Using technology to contain COVID-19 in Oman

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Using technology to contain COVOD-19 in Oman

17 June 2020 - Oman has launched some of the most powerful technological solutions deployed to date in the Middle East to track the movement and spread of COVID-19 and ensure patient compliance with isolation measures, in an effort to contain the disease in the country.

Named Tarassud Plus, the system is a combination of a mobile application using artificial intelligence, with enhanced features that include up-to-date COVID-19 statistics, guidelines and best practices to prevent the spread of infection.

The application also enables access to medical hotlines and support staff so that patients can discuss their symptoms and be directed to facilities where they can access care. Once patients are diagnosed, a medical tracking bracelet connected to the application ensures that they stay at home for the duration of their quarantine or isolation.

“As nations around the world emerge from lockdowns, we must remain vigilant,” said Dr Jaffar Hussain, acting WHO representative to Oman. “Only through widespread testing, contact tracing, and surveillance of the virus can we ensure that infection curves stay flat and lives are saved.”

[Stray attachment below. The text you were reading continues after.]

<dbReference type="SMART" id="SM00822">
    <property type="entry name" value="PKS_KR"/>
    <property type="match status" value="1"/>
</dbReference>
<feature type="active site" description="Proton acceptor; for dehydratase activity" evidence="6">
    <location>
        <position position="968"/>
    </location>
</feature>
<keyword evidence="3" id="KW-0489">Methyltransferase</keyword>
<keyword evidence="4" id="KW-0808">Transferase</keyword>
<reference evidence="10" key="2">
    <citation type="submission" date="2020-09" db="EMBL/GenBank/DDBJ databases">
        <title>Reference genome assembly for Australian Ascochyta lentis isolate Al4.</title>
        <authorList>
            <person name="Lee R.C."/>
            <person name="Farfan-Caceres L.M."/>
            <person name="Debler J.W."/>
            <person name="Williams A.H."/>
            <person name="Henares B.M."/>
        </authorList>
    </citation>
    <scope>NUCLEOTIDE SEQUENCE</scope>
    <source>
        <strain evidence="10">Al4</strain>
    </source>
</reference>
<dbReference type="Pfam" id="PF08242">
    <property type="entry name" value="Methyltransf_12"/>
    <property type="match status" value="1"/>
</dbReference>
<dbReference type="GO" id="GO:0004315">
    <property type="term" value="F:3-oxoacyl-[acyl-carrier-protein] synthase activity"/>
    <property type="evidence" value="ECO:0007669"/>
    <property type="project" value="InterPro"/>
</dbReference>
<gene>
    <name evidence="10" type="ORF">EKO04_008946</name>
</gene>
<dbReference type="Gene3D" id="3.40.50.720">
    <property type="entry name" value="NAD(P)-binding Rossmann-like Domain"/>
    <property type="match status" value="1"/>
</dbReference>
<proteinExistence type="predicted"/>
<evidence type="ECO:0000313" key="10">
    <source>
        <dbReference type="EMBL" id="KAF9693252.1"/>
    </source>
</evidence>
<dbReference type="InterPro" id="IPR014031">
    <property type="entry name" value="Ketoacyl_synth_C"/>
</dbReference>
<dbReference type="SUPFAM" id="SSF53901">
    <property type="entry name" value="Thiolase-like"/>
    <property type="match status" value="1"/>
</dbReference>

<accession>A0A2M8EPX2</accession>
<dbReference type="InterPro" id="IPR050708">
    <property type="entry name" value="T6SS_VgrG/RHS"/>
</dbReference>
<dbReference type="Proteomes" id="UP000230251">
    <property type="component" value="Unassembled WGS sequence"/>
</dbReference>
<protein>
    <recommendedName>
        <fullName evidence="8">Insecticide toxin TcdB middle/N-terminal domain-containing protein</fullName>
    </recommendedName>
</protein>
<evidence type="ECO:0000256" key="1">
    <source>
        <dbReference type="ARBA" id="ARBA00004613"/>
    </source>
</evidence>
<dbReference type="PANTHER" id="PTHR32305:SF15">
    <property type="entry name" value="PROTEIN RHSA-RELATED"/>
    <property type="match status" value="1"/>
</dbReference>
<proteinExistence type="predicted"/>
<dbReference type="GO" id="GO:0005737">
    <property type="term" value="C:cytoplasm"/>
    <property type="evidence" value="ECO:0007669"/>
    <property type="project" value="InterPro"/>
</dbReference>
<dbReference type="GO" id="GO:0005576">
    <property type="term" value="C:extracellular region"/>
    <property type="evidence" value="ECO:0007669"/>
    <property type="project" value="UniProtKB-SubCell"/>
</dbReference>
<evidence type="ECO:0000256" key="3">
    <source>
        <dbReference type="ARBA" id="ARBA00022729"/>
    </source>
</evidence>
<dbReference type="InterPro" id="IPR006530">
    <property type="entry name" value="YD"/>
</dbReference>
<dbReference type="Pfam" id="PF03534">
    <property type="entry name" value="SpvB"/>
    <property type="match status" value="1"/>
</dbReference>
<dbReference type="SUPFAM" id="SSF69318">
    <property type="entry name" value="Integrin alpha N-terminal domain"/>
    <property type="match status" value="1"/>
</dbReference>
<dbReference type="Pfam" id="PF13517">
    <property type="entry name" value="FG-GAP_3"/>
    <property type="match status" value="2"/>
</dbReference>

The application is available in Arabic, English, Hindi, Bengali and Urdu, in an effort to cater to both citizens and residents in Oman. It has been downloaded tens of thousands of times.

“Information is crucial if we are to effectively fight the coronavirus, and this kind of epidemiological data will help us better understand how it spreads, while limiting new infections,” said Dr Adil Al Wahaibi, Director of Surveillance in Oman’s Ministry of Health.

As of 16 June, Oman has reported 25 269 cases of COVID-19 and 114 deaths. A total of 11 089 people have recovered.

With an increasing number of cases reported, the artificial intelligence used in in the app helps public health professionals risk-stratify suspected cases and attend to the most crucial ones.

The platform can be used to combat misinformation about the spread of the virus, and, if it is more widely distributed, can help limit future outbreaks through early detection of symptoms and effective contact tracing. Officials say it may be used in the future to guarantee that individuals who test positive for the coronavirus cannot access crowded places such as malls and mosques.

The capital Muscat has established a round-the-clock Center of Operation Management to sift through COVID-19 data and conduct epidemiological surveillance to track the spread of the virus effectively.

“The wealth of information gleaned from effective surveillance, monitoring and contact tracing will ensure that Oman is also ready for any future outbreaks to protect the wider population,” said Dr Seif Al Abri, Director General of Communicable Disease and Disease Surveillance, in Oman’s Ministry of Health.